First we have to determine whether all claims will be treated the same or whether certain types of claims should be paid. For instance, some of our clients wish to pay on co-signed unsecured loans so that the co-signer is not held liable. In those cases, we treat the co-signed loans differently than other unsecured debt.
Next, we have to determine whether unsecured debts need to be paid. There are two things that determine this. The first is your income. If you are under median income, you do not need to pay any unsecured debts. If you are over median income and have no disposable income, you do not need to pay any unsecured debts. But if you have disposable income, you must pay your disposable income to unsecured creditors.
The second thing that determines whether you have to pay unsecured creditors is your non-exempt assets. If you have non-exempt assets, you may need to pay unsecured creditors at least in part. Typically, you would only have to pay money equal to the amount of non-exempt assets. Most Chapter 13 debtors do not have non-exempt assets so this is normally not an issue.
Treatment of Executory Contracts and Unexpired Leases in the Chapter 13 Plan
Executory contracts are contracts that haven’t been completely performed. Unexpired leases are leases in which you still have time left. You can elect how you wish to treat these contracts and leases. You can either assume them (which means keep them) or reject them. This allows you flexibility with regard to property leases or vehicle leases. If you want to turn in your car lease or break your residential lease, you can. If you want to keep them, you can. We just need to specify this in the Plan.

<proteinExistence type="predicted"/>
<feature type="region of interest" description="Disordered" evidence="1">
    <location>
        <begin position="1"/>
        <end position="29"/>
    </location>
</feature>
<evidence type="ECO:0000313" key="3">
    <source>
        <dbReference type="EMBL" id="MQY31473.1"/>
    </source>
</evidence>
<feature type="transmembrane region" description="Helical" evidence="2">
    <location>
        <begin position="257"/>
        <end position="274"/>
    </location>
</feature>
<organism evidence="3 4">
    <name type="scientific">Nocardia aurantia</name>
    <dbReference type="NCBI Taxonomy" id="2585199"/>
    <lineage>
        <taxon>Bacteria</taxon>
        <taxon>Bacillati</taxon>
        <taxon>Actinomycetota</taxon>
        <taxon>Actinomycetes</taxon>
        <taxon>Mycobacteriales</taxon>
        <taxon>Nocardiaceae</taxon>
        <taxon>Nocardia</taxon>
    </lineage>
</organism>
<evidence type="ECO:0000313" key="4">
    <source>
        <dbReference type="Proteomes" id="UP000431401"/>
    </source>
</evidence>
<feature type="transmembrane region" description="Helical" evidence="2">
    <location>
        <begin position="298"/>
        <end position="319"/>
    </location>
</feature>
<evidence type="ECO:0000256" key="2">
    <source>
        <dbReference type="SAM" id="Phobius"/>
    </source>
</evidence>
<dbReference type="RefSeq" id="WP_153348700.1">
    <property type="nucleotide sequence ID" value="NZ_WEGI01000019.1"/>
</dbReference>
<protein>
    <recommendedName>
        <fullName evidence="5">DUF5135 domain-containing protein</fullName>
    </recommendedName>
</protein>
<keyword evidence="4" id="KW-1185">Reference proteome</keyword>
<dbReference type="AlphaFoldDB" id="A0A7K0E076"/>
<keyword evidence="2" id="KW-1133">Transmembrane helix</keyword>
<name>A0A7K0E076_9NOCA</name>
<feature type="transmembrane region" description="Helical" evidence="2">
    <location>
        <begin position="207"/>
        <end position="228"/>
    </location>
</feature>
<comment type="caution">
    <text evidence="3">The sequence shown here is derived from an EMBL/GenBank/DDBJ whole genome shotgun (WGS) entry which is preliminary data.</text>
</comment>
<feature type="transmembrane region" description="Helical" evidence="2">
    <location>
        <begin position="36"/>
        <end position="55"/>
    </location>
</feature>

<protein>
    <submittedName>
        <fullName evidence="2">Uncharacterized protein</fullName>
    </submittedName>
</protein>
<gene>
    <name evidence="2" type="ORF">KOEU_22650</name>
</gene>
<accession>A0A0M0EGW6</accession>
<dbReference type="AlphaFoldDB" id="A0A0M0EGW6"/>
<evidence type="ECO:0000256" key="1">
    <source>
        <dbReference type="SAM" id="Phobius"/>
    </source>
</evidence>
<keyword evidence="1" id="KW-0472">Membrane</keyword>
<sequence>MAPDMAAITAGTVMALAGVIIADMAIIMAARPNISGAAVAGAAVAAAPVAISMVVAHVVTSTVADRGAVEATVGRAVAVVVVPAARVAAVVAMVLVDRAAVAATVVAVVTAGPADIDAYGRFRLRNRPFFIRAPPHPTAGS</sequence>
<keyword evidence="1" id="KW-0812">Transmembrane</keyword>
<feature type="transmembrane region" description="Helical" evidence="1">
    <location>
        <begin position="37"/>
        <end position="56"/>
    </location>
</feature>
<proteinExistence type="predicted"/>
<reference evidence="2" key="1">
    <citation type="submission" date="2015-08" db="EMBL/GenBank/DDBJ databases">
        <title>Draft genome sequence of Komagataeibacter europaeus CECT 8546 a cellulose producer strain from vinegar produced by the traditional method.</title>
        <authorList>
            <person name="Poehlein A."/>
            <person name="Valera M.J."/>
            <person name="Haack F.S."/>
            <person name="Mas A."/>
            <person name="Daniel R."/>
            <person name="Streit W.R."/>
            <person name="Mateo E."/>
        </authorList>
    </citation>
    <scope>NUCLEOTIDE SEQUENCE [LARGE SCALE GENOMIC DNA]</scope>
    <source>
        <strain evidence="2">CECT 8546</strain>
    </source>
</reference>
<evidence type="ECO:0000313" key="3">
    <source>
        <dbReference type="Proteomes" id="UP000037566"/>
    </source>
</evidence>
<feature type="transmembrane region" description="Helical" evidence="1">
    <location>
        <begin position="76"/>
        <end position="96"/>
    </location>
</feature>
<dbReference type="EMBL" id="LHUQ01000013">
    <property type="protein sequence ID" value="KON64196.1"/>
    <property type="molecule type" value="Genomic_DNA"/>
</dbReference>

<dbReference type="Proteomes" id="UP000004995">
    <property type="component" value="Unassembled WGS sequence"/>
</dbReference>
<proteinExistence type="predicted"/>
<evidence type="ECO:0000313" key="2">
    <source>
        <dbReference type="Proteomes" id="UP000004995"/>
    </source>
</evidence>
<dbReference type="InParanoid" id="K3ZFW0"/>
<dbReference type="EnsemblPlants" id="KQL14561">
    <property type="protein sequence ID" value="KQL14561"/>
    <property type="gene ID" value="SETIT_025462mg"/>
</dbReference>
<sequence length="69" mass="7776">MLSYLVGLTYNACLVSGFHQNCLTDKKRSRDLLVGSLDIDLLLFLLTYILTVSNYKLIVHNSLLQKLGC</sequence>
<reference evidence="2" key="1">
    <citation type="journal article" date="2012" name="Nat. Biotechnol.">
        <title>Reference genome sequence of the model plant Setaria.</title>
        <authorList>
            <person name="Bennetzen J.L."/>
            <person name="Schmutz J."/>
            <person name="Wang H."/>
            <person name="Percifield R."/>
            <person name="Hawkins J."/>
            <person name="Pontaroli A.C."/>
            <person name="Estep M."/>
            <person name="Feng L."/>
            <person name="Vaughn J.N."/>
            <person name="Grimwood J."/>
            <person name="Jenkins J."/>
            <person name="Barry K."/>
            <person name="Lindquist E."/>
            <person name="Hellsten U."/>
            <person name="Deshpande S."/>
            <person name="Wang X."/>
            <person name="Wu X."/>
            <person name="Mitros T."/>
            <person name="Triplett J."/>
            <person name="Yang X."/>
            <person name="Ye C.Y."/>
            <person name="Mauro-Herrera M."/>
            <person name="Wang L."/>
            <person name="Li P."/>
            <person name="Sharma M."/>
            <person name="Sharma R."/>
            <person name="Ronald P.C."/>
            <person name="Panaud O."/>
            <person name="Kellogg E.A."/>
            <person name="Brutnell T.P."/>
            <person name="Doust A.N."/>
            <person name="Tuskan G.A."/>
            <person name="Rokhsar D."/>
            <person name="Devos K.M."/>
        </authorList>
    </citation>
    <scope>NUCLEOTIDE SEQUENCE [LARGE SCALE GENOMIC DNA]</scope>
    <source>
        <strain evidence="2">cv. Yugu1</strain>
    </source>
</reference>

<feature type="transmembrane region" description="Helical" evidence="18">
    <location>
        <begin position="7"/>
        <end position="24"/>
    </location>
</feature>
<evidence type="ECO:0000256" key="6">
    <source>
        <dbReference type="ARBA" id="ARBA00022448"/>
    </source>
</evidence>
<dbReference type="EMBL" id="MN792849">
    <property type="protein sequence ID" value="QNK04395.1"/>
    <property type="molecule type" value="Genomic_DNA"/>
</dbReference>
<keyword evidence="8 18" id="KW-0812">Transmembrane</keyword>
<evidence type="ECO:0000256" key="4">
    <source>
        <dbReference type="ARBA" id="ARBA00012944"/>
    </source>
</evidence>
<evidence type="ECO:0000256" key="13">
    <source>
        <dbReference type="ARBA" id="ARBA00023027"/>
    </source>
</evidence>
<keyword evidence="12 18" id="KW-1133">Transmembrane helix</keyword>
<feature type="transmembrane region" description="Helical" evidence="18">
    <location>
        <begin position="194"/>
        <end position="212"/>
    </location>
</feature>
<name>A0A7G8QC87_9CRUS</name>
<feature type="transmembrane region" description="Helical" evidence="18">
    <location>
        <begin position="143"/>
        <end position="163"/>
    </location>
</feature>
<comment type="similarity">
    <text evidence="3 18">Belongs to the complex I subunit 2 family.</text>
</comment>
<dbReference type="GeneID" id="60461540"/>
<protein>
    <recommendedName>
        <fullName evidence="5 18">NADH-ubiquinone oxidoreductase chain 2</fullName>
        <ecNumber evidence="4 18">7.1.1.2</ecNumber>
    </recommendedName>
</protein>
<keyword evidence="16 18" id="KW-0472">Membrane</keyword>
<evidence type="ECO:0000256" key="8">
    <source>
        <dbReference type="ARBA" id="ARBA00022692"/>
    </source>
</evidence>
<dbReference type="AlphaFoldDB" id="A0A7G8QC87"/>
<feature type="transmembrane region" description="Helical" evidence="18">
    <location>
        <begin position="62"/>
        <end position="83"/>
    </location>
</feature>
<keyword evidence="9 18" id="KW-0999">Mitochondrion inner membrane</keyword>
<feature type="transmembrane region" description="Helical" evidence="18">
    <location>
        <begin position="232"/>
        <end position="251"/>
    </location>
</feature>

Vesting of Property of the Estate
You must specify in the Plan when “property of the estate” vests in the debtor. This is very complicated language which essentially tells when you get control over your property. Most of the time, the property vests upon confirmation of the Plan. That means that after the Plan confirmation. That’s why Plan confirmation is such a major step in the Chapter 13 process.
Sometimes, if you have non-exempt assets such as real estate, the Chapter 13 trustee may request that the property vest only upon discharge. This is an added level of protection for your creditors.
Order of Payments in a Chapter 13 Plan
Who gets paid first in a Chapter 13 Plan? You get to decide! You can specify within your Plan the order of payment! Generally, we pay in the following order since this is normally in the client’s best interest:
- Level 1: Adequate protection payments.
- Level 2: Debtor’s attorney’s fees.
- Level 3: Domestic Support Obligations.
- Level 4: Priority claims, pro rata.
- Level 5: Secured claims, pro rata.
- Level 6: Specially classified unsecured claims.
- Level 7: Timely filed general unsecured claims.
- Level 8: Untimely filed general unsecured claims to which the Debtor has not objected.
This allows for important debts such as Domestic Support Obligations and tax debts to be paid closer to the beginning and leaves less important (dischargeable) debts like your credit card debts at the end. That way, if for some reason you have to convert to a Chapter 7 bankruptcy, your non-dischargeable debts were paid first!
But if for some reason we need a different order, we can do that. For example, we’ve had cases in which the client needed us to have a car loan paid first so that he can get the title quickly. We’ve had cases in which clients needed the mortgage arrears paid first so that we can resolve a mortgage dispute. That’s why the payment order can be customized.
Nonstandard Plan Provisions
Chapter 13 plans are completely customizable. As long as you are not violating any provisions of the Bankruptcy Code, you can put custom language in your Chapter 13 Plan. We’ve used these provisions to do a number of things.